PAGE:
Evenhuis N.L.,Bishop Museum
ZooKeys | Year: 2016

The first few words of the title of this symposium are “Anchoring Biodiversity Information”. In order to properly anchor anything for a long-lasting future, a solid foundation needs to have been laid. For the zoological portion of biodiversity information, that firm foundation is best exemplified in the works of Charles Davies Sherborn. This man, like others of his ilk, was intimately focused on indexing names. This incredible focus was a life-long passion for him and culminated in his 9500-page Index Animalium of over 400,000 names of animals. This Index represents not only one of the most prodigious efforts in publication by a single man and the single most important reference to names in zoology, but a permanent legacy to the efforts of an indexer that proved to be an inspiration to many. © Neal L. Evenhuis.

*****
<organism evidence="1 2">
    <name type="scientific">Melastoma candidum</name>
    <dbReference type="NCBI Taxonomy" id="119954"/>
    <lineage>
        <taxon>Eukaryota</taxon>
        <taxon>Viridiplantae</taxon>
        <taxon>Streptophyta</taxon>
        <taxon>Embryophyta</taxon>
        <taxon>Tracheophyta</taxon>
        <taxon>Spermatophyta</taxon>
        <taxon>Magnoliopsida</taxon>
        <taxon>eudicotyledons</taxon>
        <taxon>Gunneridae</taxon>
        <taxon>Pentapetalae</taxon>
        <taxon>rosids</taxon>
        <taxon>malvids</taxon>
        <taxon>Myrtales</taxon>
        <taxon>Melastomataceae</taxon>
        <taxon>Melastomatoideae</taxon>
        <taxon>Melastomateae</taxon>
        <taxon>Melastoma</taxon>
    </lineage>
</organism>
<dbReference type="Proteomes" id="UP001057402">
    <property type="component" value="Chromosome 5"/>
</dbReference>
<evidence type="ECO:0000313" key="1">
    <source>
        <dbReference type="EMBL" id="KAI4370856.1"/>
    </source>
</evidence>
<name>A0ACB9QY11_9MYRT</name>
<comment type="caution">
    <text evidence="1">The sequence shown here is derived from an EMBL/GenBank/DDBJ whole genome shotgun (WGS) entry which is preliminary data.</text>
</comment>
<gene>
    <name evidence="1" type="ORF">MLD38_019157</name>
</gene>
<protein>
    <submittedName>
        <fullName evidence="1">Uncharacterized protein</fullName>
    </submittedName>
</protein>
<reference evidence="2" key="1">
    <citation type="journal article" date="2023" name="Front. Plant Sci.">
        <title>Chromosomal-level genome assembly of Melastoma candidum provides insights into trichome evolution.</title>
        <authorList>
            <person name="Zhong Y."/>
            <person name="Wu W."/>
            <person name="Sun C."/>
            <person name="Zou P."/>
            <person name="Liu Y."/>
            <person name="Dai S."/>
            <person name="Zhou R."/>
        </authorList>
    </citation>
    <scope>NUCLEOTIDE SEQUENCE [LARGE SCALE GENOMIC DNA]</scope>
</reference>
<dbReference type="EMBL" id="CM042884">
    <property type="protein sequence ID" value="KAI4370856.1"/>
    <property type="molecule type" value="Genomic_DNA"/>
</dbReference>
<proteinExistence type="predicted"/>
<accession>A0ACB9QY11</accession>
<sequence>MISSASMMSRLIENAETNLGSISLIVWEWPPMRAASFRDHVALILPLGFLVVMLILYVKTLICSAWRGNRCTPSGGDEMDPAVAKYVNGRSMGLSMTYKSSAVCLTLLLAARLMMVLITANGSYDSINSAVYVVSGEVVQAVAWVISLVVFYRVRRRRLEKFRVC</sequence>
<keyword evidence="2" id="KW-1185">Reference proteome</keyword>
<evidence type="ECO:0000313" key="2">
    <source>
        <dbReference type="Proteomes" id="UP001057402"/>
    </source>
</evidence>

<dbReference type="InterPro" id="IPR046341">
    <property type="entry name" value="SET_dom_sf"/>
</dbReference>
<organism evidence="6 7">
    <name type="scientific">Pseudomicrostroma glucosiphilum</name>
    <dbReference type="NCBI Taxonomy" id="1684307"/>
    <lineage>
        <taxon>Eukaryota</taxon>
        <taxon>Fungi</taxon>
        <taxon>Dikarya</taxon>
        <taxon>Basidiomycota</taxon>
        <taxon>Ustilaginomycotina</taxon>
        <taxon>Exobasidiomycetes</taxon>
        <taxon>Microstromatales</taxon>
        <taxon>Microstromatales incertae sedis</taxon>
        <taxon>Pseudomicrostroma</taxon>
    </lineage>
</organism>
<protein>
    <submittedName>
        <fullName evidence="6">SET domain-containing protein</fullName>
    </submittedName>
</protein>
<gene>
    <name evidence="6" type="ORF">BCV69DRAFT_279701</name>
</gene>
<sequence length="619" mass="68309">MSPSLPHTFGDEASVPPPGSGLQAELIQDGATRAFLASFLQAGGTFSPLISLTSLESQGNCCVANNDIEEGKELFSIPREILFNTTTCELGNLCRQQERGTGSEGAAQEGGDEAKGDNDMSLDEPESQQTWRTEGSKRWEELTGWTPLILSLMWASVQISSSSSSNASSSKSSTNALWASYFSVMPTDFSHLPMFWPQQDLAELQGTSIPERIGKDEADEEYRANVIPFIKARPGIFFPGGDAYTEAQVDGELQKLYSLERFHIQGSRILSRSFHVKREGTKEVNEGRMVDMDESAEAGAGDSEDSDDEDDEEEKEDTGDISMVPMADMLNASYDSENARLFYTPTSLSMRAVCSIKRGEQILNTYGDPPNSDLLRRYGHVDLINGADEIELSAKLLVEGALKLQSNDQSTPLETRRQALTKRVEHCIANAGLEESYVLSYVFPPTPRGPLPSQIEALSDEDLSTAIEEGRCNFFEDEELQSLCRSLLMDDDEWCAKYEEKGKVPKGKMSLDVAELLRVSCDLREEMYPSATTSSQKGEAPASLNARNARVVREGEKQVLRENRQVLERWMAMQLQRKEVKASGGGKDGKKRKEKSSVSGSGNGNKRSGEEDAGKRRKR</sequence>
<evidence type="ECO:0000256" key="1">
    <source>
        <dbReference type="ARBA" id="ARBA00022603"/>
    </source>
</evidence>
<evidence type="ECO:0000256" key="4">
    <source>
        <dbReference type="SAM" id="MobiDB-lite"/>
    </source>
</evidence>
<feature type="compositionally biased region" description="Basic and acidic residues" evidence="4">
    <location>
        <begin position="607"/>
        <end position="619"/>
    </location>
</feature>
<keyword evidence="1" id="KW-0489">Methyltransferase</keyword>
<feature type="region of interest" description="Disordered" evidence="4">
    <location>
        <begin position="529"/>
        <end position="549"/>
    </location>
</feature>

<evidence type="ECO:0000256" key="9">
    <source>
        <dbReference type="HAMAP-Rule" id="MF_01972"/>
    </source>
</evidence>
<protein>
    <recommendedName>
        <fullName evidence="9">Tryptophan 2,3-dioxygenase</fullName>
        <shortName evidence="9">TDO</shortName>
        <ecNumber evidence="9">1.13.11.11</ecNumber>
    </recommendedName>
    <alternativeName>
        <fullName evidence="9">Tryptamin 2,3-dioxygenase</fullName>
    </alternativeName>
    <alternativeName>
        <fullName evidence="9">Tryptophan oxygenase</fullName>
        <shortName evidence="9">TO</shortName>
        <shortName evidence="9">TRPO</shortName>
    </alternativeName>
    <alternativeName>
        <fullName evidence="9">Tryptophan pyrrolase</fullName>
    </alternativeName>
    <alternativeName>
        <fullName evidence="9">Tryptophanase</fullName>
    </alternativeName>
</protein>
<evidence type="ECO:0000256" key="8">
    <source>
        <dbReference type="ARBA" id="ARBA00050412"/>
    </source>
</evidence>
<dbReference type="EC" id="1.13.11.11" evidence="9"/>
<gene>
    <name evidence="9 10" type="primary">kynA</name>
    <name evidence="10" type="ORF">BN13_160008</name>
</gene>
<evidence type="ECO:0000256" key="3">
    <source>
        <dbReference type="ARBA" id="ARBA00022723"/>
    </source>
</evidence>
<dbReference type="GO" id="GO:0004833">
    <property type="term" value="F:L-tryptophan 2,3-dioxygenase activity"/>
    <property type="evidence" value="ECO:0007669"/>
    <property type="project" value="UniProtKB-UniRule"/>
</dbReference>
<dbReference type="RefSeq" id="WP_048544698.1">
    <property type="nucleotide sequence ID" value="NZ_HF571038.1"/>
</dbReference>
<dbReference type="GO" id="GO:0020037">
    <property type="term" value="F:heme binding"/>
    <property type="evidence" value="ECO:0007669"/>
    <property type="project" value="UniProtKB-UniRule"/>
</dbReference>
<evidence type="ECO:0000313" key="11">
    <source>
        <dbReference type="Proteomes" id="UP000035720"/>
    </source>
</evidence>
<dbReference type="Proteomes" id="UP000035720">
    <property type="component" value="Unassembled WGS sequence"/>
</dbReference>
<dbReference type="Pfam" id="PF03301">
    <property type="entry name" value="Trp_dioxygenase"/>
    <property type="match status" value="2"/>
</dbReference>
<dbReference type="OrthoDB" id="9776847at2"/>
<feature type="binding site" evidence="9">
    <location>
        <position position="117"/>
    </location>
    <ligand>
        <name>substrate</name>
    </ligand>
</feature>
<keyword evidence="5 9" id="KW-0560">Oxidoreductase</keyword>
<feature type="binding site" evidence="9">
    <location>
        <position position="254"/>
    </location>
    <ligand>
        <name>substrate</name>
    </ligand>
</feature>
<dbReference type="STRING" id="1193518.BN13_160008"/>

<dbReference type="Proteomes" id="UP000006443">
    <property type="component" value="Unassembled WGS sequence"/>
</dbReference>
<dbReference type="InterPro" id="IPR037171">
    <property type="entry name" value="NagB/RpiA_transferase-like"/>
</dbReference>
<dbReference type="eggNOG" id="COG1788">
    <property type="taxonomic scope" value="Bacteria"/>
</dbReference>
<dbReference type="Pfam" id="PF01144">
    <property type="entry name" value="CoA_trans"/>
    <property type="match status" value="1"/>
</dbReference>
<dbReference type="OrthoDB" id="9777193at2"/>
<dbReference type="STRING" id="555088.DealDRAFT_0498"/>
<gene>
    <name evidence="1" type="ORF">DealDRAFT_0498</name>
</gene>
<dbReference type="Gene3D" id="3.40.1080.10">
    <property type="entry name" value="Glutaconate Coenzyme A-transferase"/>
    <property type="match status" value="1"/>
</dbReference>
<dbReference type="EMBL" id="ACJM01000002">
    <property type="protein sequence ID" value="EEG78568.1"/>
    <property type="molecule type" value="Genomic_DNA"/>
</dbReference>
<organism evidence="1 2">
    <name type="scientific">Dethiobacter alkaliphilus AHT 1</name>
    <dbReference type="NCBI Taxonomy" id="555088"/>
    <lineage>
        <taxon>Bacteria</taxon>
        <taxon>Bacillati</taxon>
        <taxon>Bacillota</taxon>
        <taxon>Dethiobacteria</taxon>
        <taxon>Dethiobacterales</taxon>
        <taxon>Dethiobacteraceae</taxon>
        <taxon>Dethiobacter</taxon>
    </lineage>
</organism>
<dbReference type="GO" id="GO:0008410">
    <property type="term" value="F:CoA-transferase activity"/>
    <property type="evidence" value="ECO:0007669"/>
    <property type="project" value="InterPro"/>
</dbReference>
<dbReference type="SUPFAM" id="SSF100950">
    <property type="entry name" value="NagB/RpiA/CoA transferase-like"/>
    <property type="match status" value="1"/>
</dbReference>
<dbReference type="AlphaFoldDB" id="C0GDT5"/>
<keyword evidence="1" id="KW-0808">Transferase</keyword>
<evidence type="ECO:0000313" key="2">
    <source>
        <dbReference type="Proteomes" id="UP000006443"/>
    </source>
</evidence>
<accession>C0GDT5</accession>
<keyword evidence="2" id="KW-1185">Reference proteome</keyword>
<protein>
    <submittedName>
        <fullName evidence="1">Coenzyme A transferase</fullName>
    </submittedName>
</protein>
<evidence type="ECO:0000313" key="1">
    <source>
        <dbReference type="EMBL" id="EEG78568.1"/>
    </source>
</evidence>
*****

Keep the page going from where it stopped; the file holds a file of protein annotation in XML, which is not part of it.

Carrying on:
Scientists from NOAA and the Bishop Museum have published a description of a new species of butterflyfish from deep reefs of the Papahānaumokuākea Marine National Monument in the remote Northwestern Hawaiian Islands. The study was published today in the scientific journal ZooKeys.